Links for the week of Jul 30th

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Continue reading Links for the week of Jul 30th

Shared Links for Jun 26th – Jul 7th

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Shared Links for Jun 25th – Jun 26th

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Shared Links for Jun 25th

Shared Links for Jun 15th

  • Being “Used To” Our Lifestyle Makes Change Seem Difficult – The range of lifestyles which people have been able to become accustomed to and enjoy throughout history and spread out over the globe, is immense. Some of them are sustainable; ours is not. The willingness to experiment and accept change, to be flexible at a societal level, is of paramount importance today, and has in the past meant the difference between survival and obliteration for countless other civilizations, as detailed in Jarod Diamond's book "Collapse". But change is hard, whether you drive an SUV and have managed to shave your lifestyle requirements down to 8 earths from 10, or whether you're the child of a prostitute in Calcutta. We are creatures of habit, quite literally. (tagged: sustainability film energy green stuff money )
  • The Need for Geoengineering – A WSJ op-ed advocating near term geoengineering, of the stratospheric sulfate aerosol variety. It would be fast acting, relatively easy to reverse, and of the options on the table today, is the least mysterious, since it's not so different from the effects of a large (historically speaking) volcanic eruption like Mt. Pinatubo. The author cautions that even at best, all this would do is give us time: we still need to get the atmosphere back to ~350ppm. What a fascinating modern age it is we live in! (tagged: climate technology geoengineering )
  • Early Reviews of NYC’s New High Line Park – A round up of several reviews of the High Line Park, which has just opened in NYC. (tagged: architecture urban design landscape garden parks nyc )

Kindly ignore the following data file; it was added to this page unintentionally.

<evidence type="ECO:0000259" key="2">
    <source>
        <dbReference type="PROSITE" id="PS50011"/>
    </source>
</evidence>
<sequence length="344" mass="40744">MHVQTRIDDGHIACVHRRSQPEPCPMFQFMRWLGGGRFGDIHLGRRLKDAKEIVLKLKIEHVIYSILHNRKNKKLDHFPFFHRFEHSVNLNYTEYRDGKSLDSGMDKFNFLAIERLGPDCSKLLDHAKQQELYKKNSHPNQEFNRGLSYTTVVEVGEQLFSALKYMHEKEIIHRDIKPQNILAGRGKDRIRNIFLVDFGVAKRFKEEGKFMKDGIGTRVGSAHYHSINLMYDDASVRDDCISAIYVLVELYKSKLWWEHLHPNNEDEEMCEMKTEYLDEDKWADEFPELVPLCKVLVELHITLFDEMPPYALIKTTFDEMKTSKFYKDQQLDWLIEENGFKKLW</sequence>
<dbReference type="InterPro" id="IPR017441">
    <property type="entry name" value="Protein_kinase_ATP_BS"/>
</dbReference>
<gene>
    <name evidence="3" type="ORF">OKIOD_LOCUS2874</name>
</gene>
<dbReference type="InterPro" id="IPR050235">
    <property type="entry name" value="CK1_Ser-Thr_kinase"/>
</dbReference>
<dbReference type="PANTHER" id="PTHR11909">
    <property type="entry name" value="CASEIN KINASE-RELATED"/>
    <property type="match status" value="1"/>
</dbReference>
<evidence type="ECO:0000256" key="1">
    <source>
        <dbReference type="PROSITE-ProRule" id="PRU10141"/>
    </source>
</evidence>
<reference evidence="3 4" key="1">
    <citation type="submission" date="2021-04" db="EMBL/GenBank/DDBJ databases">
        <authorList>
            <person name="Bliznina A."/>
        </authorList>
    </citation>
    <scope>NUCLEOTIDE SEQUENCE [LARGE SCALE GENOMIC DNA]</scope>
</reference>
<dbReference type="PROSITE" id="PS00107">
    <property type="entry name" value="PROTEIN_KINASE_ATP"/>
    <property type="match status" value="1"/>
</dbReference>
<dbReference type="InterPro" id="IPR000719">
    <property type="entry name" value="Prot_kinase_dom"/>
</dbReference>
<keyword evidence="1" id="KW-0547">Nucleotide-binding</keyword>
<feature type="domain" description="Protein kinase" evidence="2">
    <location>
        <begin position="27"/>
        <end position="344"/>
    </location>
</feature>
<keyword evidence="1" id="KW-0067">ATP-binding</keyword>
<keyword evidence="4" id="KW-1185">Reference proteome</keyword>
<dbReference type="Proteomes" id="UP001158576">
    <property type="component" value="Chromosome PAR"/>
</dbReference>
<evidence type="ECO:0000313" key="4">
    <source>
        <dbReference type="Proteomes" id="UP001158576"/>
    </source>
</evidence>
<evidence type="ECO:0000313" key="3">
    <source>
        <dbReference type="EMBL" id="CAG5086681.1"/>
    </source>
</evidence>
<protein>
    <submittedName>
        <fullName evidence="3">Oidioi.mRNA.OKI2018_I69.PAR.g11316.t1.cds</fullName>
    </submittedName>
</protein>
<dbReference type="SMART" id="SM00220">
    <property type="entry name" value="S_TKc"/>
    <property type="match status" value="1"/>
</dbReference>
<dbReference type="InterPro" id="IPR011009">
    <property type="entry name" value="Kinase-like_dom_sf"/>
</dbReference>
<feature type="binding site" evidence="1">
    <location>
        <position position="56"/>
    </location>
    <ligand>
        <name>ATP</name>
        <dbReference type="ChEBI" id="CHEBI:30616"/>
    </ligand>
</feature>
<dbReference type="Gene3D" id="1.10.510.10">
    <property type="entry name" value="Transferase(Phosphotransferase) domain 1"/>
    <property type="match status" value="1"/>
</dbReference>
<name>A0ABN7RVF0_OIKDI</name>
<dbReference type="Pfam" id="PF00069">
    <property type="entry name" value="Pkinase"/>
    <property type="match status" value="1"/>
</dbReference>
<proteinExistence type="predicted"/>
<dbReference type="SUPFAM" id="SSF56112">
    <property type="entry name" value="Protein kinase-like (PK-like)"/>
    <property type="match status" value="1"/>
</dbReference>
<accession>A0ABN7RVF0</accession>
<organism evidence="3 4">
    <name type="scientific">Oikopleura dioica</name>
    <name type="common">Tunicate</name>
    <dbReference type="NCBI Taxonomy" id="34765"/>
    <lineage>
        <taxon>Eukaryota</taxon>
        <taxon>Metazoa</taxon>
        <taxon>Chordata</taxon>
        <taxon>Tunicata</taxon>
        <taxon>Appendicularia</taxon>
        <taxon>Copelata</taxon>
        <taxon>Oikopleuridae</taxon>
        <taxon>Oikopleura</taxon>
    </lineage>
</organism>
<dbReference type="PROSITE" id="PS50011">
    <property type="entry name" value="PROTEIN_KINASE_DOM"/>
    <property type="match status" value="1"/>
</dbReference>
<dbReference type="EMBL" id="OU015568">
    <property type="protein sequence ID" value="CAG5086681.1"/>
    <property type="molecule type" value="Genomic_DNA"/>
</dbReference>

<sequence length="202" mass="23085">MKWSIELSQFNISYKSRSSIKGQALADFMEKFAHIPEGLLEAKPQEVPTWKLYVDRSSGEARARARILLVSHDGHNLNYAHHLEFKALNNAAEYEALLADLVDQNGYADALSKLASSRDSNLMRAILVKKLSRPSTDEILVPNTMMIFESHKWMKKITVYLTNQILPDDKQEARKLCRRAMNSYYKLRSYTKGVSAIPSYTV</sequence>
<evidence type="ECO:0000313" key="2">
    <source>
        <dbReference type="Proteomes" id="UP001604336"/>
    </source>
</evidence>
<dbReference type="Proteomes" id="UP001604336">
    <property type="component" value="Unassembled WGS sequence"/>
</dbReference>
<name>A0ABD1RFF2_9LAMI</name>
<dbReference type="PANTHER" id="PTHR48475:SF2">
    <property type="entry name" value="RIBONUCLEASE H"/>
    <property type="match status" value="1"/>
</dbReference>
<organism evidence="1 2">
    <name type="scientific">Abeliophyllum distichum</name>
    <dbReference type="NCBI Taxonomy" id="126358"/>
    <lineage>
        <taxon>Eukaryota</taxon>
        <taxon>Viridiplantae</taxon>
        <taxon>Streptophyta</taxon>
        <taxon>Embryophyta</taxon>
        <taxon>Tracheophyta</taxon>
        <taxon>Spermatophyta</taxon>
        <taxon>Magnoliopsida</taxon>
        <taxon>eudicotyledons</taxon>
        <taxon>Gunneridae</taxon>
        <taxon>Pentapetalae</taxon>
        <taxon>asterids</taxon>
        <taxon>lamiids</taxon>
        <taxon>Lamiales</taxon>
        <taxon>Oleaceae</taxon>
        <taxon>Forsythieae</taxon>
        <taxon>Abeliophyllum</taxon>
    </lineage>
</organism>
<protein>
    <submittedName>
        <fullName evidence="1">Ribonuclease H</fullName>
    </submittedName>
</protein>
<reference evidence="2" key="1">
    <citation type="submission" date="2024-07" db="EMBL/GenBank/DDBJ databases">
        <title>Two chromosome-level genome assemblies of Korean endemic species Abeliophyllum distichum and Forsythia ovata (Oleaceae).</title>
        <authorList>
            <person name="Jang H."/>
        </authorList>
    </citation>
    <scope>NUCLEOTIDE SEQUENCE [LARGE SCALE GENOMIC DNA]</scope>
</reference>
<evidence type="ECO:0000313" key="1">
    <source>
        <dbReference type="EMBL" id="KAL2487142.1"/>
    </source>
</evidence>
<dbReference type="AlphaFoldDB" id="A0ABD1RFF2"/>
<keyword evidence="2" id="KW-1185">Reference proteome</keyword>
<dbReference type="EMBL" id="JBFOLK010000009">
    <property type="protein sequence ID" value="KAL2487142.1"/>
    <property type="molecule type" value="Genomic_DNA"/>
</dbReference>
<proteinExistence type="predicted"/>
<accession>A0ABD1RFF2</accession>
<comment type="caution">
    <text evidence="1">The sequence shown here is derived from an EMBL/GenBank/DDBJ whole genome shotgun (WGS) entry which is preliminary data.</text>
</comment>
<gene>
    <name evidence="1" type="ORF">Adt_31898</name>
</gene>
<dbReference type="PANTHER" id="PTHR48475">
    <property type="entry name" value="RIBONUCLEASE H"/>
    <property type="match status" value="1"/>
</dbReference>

• The High Line – An abandoned elevated freight rail line in Manhattan is reborn as a long linear park three stories above the streetscape. I love how the design incorporates the rails and the overgrown feeling that the old line had developed on its own. This and the closure of Broadway at Times Square makes me want to visit New York. Inspiring to see that this kind of change is possible. (tagged: urban design architecture green garden parks nyc )
  • Pedalpalooza 2009 – Wow, a two week long bicycle festival in Portland, spanning the summer solstice? Sounds like a wonderful way to start a bike tour! Hopefully it will still be going on next summer. (tagged: bicycle transportation oregon portland festival activism )

Shared Links for Jun 7th

Shared Links for May 29th

Shared Links for May 26th

What Are Cities For?

Kurt recently asked me:

Assuming (1) that you like the outdoors, open spaces, gardening, etc. and (2) that you would prefer high-density urban design to low-density, suburban, car-oriented sprawl, then how would you fuse these two together in an ideal town? If my assumptions are wrong, I realize my question is moot.

I am asking because I like the idea of owning acres of land, but not the idea of having to drive everywhere, and I wonder if those two desires are mutually exclusive.

and it got me thinking about what my ideal city would be like, and how close one can get to that in this lifetime, especially on this continent.  I’m going to make this an exercise in creative idealism.  Kurt’s assumptions are right, and I do feel torn, especially having grown up in a rural area, on 8 acres of oak woodland with a creek running through it.  I am completely sympathetic to the pastoral urge, but that urge is not and never has been satisfied by the suburban existence which has come to typify the American experience in the last half century.

A small urban plaza

Continue reading What Are Cities For?

Shared Links for May 21st